Development & testing – Why design helps?

Sketches for ideation and problem solving
“A picture is worth a thousand words”

Design tasks for complex user stories
Design “in a flash”
Communicate design to team

Design activities intertwined with development activities
Look at design for code development
Look at design for test scripting
Various levels of automation possible

Reduce technical debt
Capture design decisions for reuse, revisiting, …
Understand impact of change

Design to support iterative development

No architecture
role
does not mean no architectural
tasks
Architecture & design is the responsibility of the whole team

Design activities does not necessarily imply models or documentation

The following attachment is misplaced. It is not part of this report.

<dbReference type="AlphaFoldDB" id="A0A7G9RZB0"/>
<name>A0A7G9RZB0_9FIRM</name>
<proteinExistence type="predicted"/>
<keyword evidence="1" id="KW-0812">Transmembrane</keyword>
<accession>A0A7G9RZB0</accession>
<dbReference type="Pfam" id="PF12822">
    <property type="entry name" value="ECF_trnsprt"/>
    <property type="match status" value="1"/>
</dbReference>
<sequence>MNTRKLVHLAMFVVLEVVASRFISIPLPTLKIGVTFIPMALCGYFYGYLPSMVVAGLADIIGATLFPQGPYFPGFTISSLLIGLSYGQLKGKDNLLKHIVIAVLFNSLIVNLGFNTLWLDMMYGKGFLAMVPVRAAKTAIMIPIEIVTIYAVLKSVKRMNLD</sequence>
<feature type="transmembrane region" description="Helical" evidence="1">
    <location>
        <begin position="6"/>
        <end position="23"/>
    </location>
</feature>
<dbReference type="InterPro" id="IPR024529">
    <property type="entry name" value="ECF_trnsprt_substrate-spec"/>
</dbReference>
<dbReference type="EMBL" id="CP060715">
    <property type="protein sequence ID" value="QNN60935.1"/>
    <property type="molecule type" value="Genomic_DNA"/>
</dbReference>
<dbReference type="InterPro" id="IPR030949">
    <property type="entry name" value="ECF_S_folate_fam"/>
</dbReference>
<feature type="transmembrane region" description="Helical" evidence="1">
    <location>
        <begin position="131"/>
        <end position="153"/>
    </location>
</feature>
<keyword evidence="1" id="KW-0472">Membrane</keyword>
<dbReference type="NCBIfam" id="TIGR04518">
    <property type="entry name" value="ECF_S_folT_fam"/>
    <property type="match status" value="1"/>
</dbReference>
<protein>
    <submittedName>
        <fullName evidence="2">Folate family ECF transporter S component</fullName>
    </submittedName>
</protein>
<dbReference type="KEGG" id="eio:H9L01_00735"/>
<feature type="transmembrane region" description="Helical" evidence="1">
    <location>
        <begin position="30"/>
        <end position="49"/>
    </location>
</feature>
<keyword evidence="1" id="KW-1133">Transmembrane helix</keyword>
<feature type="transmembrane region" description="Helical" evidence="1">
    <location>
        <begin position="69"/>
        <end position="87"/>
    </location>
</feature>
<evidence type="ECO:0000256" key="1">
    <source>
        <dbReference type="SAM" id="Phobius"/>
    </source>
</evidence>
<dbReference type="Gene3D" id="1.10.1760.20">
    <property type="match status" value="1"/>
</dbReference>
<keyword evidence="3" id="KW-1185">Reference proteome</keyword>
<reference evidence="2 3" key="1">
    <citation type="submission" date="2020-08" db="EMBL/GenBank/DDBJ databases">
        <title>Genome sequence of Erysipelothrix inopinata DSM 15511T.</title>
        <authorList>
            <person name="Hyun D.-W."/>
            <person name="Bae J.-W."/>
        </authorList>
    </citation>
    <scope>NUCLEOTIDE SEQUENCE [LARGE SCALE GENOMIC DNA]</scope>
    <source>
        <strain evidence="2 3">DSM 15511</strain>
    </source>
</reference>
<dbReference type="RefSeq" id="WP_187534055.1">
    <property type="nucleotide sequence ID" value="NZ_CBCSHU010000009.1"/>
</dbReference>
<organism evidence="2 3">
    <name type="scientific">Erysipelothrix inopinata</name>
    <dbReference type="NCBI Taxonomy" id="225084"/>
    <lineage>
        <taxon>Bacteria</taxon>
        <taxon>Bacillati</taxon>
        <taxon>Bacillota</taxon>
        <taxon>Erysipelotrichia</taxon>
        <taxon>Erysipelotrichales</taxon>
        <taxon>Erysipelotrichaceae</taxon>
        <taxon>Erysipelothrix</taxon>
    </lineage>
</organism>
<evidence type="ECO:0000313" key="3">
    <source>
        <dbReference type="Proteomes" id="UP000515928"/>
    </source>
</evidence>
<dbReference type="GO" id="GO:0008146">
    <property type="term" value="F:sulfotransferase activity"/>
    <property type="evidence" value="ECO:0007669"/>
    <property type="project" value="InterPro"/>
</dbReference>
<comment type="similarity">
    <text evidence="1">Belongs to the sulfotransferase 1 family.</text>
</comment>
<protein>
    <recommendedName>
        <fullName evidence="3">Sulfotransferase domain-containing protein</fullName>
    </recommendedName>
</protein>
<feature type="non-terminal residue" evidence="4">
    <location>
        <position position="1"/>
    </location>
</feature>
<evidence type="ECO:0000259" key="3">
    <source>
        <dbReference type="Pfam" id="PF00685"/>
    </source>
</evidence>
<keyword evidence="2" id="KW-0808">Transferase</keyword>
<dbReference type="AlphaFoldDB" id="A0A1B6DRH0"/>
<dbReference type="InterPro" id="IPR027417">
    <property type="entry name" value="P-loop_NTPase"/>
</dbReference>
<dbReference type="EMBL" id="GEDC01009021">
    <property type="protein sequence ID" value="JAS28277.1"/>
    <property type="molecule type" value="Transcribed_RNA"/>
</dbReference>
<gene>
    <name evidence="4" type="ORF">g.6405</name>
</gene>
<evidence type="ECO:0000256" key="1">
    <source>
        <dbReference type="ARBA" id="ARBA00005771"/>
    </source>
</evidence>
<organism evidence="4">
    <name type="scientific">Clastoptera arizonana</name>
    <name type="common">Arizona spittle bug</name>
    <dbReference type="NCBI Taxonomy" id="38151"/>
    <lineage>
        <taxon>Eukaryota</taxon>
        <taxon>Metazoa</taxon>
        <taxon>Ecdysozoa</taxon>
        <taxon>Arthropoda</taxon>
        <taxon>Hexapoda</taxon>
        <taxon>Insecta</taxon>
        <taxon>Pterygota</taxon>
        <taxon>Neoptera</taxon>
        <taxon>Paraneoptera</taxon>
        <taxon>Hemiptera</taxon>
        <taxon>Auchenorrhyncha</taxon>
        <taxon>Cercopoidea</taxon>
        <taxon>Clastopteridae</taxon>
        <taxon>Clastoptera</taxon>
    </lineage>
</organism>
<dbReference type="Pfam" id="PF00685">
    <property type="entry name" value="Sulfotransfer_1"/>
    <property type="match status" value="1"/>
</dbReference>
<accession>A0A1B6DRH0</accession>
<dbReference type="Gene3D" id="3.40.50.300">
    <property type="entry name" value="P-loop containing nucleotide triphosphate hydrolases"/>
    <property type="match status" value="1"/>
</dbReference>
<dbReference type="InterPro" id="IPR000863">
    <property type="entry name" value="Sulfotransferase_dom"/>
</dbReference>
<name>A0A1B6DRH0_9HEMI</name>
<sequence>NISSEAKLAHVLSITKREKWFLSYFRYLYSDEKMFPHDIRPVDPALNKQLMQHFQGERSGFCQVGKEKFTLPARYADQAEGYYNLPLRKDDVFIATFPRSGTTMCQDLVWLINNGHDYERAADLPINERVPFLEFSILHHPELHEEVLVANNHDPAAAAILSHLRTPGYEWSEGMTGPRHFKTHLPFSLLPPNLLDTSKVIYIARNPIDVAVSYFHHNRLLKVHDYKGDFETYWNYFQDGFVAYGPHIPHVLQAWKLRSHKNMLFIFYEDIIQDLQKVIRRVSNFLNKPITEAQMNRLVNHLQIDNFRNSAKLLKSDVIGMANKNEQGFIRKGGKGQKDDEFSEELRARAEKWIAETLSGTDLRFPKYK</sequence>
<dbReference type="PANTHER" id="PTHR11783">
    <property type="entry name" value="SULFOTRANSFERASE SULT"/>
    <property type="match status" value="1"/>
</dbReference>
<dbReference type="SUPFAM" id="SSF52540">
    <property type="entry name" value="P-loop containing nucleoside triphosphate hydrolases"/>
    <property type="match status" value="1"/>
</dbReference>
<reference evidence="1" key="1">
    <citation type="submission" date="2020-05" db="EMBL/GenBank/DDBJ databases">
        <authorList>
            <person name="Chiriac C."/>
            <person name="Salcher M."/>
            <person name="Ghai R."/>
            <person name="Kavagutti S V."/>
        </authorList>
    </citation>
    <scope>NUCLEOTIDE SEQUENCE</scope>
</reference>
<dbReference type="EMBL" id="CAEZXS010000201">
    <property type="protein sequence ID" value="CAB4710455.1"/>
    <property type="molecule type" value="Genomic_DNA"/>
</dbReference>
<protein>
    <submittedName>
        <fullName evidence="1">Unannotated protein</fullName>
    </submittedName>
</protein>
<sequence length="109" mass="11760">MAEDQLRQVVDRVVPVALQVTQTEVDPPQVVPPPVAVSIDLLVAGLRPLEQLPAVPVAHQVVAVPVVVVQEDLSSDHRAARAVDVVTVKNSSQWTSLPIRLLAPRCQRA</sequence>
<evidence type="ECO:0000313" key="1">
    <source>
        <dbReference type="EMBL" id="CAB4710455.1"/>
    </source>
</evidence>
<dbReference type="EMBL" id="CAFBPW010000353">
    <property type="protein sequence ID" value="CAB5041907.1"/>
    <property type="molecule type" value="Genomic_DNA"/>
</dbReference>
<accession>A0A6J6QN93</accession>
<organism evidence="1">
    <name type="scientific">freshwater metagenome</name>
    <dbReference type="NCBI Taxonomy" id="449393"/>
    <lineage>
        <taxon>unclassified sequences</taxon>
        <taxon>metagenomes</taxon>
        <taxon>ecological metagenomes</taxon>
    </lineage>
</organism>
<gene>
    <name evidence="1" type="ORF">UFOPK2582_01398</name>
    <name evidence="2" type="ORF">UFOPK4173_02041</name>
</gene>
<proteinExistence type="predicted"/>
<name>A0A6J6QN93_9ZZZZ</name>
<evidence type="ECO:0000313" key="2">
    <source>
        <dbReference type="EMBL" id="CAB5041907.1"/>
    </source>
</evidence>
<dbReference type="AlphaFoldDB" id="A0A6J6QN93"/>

Brainstorming
Creative thinking
Problem solving


Architecture and Agile: a contradiction?


1- Agility at scale, ALM, and Architecture & Design
2- Design and Backlog management
3- Design and Sprint planning
4- Design and Iterative development

Agenda

Planning

Sprint planning – Why design helps?

Assess technical feasibility of requirements
Explore design alternatives
Leverage guidance and past decisions when possible

Identify tasks to implement stories

Evaluate development effort based on:
Lessons learned from the previous sprints or projects
Potentially reusable assets
Technical complexity

Design information for Sprint planning

Backlog ranking – Why design helps?

Experimented Product Owners know that business value is not the only factor
--> Take into account design information for ranking based on:
Risks
Dependencies
Complexity


Design information helps uncover technical risks and dependencies